According to Chan, the Office of Refugee Resettlement, created by the Refugee Act of 1980, determined Long Beach to be a city with a sufficient amount of inexpensive housing and jobs that did not require English fluency. Affordable property allowed many Cambodian immigrants to start businesses and build the cultural hub that Cambodia Town is today.
Sophya Chhiv, the daughter of Cambodian refugees, grew up in the heart of Cambodia Town. Like many other refugees, her parents landed in Long Beach, where cultural ties existed and familial seeds had been planted.
However, the presence of other Cambodians in Long Beach — a sunny, beachy enclave about 30 minutes from downtown L.A. — did not make growing up in a new country any easier, according to Chhiv, now 38 and the mother of two children.
“We were put in a place that did not have the right amount of resources for our community,” Chhiv said. “Young folks, like myself and my sisters, can end up in prison or on drugs in gangs because we’re trying to survive in a country we know nothing about. Our parents couldn’t speak English, couldn’t work, couldn’t support us financially, mentally or emotionally.”
The situation got more dire in 2002, when a repatriation agreement signed between Cambodia and the United States put Cambodians convicted of crimes at risk of deportation. At the time, Chhiv was a founding member of Khmer Girls in Action, a community organization for gender and racial justice. In response, the organization launched an anti-deportation campaign that raised awareness and provided services to families who had been impacted.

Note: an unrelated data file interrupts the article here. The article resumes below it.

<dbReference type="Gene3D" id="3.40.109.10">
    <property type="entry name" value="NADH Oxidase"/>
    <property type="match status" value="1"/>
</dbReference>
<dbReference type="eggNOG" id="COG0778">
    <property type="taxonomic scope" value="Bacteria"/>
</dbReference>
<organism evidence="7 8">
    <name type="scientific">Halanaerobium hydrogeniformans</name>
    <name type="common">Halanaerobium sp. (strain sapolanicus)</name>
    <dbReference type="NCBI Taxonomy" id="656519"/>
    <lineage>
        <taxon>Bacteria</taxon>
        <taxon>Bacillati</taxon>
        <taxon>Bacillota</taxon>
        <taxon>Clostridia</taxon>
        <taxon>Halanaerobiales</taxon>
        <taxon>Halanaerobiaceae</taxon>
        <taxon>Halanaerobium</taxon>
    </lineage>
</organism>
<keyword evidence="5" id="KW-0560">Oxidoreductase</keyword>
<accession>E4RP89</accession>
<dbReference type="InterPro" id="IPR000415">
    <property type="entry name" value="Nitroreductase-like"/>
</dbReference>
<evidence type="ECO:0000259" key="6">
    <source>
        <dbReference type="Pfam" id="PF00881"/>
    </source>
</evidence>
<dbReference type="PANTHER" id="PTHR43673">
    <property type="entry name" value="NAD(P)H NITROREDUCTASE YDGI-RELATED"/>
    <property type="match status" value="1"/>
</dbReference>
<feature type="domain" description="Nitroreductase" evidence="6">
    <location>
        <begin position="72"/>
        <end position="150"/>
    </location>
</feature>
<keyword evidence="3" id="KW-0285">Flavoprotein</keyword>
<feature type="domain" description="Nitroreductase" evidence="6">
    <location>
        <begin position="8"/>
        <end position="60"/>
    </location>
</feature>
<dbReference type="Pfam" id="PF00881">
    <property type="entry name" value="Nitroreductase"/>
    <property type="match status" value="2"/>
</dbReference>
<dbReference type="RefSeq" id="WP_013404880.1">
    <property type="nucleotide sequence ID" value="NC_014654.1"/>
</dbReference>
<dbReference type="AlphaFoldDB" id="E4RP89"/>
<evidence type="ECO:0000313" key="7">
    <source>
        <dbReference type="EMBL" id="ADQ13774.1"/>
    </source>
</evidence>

“The resettlement for Cambodian refugees [was in] overpoliced and underresourced [areas],” Chhiv said. “I felt like our community was being criminalized in so many different ways.”
Between the fiscal years of 2016 to 2018, ICE deported 218 Cambodians, according to a report by NPR. Many of these people are forced to return to a country that they are no longer familiar with — some had come to the United States as children.
The Cambodian American community in Long Beach has rallied together to advocate against deportations that threaten to tear families apart, as well as other issues such as housing, which has grown increasingly more expensive in the city. Many Cambodia Town tenants are struggling to keep their businesses afloat, residents say, and several longtime Cambodian grocery stores and event spaces have closed recently.